Maya Stovall, Liquor Store Theater, Vol. 1, no 2 (2014); video still: Eric Johnston / Martha Johnston
BB: This is a good moment to tell me what that entails. What is a day in the life while you're doing a shoot? How does it work? What’s the general time-frame and the course of events?
MS: We meet up at my studio space [Finite Studios]. This includes the videographer, the dancers who are participating, and my husband Todd [“Quaint”]. He is a sculptor and an electronic music producer and makes a lot of the music for the Liquor Store Theater. So, we all meet up and generally we try to take one car, if we can all fit, over with our camera equipment and all of our stuff for the event. We try to get onsite in the early afternoon and we, the dancers along with the videographer, pick out where the best shot will be with the ability for people milling around to observe but without obstructing anybody's walkway. We start marking; we start exploring the space. It has some kind of a ceremonial feel, when we start to do this, and then we start to talk to people and answer people's questions. Liquor Store Theater's videographer, Eric [Johnston], while we're marking, gets b-roll and we're just sort of quiet at this point getting a sense of the space. Then after maybe 30-45 minutes of that we plug in our audio and we do an actual performance. Our videographer is capturing our performance, and then, you know, people are generally gathering and observing and wondering what’s going on.
Maya Stovall, Liquor Store Theater, Vol. 1, no 3 (2014); video still: Eric Johnston / Martha Johnston
BB: How long does a performance last?
MS: The longest piece that we have set is about seven minutes. Typically we do at least four stagings of the full piece or pieces depending. In total I’d say we end up performing for about 30-40 minutes, as far as performing with the music on, with the videographer shooting. We'll repeat. We'll do several shots—he might shoot us over the shoulder, etc. The goal of this is to get as many people to see us as we can, so that we can have a dialogue with those individuals who may be interested in talking with us. The way that it will work is, say we're doing a three minute piece, and then we've got people standing around, and then people say, "What're you doing?" and we say, "Oh we're doing a dance and performance project in Detroit. Would you talk to us?" At that point we shift the gaze the videographer is filming while I'm off camera interviewing individuals. That's the format. Sometimes it's interesting, sometimes we've had in the past a line of people who want to be interviewed and then at other times just one person will come and then other people will decline. There's no set format that it takes… it's based on the store and the vibe and everything, but overall the choreography is effective at starting a dialogue.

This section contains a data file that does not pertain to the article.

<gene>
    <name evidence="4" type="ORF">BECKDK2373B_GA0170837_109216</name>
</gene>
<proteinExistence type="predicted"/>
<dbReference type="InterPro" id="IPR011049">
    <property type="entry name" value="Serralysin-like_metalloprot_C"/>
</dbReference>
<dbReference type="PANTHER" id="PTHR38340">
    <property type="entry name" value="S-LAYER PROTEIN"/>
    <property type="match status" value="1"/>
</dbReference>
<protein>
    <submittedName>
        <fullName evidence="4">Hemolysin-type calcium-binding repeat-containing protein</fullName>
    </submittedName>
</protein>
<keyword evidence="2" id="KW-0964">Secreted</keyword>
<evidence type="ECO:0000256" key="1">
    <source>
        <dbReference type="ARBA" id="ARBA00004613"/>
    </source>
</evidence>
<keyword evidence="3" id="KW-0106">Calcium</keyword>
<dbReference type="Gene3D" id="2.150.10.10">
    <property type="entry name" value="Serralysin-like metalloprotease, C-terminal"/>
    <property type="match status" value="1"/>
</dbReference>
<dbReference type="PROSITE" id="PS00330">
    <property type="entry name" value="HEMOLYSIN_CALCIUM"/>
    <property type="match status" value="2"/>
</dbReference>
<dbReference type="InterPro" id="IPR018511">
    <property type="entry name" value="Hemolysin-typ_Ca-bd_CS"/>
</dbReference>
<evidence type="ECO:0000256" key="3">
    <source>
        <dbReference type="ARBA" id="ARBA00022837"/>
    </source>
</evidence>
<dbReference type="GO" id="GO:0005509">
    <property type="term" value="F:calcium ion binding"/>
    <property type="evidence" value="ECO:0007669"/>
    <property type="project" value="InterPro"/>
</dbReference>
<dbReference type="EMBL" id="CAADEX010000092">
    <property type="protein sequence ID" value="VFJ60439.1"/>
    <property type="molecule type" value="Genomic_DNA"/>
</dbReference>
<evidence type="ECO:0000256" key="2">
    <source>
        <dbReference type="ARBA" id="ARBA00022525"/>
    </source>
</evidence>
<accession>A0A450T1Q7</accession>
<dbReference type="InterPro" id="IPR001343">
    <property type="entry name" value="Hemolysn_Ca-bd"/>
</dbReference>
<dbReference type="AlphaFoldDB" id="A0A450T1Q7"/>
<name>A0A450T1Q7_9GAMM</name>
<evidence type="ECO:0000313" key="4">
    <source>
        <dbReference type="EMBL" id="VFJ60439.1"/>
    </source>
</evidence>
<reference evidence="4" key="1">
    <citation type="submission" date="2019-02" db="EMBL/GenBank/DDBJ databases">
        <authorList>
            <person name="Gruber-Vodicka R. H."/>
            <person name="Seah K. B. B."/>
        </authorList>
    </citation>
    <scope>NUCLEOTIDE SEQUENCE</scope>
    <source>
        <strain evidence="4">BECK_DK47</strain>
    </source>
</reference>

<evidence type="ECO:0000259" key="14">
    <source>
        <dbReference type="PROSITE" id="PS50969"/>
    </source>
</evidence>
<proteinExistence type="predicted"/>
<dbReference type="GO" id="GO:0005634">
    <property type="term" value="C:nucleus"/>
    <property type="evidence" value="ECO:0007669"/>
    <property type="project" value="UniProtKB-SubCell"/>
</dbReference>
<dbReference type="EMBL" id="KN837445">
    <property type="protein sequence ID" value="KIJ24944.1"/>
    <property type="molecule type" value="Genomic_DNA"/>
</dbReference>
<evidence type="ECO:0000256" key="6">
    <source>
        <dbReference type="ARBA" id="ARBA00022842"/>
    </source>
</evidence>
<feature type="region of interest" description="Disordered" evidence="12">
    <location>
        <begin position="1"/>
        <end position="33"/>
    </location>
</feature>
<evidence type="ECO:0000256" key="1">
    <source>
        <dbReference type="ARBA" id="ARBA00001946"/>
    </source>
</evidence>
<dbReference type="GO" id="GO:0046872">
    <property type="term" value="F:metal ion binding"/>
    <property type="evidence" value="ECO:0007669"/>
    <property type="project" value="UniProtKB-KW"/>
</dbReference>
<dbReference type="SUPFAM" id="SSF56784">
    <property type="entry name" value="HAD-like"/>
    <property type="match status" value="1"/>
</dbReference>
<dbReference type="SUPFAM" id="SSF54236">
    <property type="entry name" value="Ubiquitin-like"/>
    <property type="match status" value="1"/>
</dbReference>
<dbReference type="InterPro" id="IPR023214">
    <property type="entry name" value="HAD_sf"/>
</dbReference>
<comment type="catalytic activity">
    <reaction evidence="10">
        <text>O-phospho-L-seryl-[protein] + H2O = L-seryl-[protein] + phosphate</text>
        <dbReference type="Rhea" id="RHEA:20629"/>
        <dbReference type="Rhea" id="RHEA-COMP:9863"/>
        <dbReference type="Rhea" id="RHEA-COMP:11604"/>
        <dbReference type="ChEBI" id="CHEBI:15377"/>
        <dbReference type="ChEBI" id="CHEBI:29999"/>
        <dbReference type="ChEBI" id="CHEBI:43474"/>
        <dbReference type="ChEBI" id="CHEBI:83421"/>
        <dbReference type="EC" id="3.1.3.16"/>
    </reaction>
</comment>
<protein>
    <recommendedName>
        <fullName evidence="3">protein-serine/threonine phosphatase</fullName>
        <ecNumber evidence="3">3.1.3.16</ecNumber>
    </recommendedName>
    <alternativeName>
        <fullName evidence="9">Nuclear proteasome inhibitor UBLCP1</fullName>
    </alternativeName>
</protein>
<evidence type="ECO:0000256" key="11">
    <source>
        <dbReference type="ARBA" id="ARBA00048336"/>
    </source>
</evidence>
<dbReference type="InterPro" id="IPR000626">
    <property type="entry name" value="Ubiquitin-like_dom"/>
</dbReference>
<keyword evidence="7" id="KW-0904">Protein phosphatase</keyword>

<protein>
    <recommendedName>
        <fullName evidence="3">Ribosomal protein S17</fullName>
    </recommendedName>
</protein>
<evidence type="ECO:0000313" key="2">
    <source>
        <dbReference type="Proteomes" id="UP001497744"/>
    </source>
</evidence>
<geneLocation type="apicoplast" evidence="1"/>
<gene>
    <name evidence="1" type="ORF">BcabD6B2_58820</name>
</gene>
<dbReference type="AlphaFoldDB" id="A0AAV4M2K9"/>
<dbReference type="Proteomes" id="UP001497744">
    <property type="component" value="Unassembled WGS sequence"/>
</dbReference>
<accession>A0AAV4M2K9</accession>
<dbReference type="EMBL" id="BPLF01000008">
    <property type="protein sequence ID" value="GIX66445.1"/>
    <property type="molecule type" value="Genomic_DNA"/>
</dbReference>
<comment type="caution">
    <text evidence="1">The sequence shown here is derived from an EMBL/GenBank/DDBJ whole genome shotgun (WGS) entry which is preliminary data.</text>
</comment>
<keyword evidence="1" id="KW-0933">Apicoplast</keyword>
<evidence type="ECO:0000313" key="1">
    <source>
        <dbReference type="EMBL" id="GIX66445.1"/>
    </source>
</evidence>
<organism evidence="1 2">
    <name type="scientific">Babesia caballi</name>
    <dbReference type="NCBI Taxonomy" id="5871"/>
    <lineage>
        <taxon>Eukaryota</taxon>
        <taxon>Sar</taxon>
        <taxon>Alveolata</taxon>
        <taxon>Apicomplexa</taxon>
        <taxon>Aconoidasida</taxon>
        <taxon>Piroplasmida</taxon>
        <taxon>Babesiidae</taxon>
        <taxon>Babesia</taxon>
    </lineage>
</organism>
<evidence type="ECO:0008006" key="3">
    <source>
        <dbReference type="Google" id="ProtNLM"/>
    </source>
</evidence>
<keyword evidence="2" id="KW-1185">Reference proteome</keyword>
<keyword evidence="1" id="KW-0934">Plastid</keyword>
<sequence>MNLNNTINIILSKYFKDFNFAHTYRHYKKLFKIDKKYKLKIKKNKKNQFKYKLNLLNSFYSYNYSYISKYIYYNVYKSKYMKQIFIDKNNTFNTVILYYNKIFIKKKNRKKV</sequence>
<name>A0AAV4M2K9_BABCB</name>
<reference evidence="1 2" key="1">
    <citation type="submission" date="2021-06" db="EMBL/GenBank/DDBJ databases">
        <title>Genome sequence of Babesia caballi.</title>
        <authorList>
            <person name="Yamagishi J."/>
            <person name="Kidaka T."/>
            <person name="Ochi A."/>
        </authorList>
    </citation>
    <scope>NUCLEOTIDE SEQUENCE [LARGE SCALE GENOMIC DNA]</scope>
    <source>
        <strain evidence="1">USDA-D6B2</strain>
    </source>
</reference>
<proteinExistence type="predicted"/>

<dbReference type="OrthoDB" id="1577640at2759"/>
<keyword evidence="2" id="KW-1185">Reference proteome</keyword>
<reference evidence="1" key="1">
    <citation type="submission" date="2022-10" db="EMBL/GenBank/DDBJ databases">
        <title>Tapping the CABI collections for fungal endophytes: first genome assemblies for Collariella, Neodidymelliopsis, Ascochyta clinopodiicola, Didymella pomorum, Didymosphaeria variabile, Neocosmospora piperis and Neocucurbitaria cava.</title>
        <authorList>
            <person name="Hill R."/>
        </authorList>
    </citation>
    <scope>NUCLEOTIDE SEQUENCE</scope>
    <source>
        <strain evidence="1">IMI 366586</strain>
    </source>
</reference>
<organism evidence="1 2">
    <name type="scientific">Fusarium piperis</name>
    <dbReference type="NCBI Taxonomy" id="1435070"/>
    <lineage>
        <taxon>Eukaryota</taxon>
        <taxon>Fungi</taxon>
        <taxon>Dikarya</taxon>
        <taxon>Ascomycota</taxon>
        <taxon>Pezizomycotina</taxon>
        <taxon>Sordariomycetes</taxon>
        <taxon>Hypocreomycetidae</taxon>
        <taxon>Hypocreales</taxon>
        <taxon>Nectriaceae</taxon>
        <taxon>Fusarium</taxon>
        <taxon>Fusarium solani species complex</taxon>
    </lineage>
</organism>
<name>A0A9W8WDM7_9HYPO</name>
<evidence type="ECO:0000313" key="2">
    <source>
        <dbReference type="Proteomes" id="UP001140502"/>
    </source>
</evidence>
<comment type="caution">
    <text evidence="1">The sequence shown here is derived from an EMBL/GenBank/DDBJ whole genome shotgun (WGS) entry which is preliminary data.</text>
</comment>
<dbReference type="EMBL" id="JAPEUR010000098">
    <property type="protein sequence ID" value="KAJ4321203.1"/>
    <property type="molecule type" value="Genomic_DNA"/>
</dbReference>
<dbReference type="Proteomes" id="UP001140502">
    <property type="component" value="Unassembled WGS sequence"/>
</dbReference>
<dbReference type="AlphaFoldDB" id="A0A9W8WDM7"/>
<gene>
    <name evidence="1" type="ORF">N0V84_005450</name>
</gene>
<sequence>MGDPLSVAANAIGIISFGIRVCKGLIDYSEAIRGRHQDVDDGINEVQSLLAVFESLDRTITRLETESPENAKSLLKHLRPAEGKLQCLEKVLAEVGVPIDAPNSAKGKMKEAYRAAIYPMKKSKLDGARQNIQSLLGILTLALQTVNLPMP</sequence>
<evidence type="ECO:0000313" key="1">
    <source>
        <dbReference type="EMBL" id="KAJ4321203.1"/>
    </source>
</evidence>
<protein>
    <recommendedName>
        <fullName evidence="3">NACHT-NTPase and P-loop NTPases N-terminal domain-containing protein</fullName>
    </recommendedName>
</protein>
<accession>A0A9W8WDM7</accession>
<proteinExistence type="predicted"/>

Maya Stovall, Liquor Store Theater, Vol. 1, no 1 (2014); video still: Eric Johnston / Martha Johnston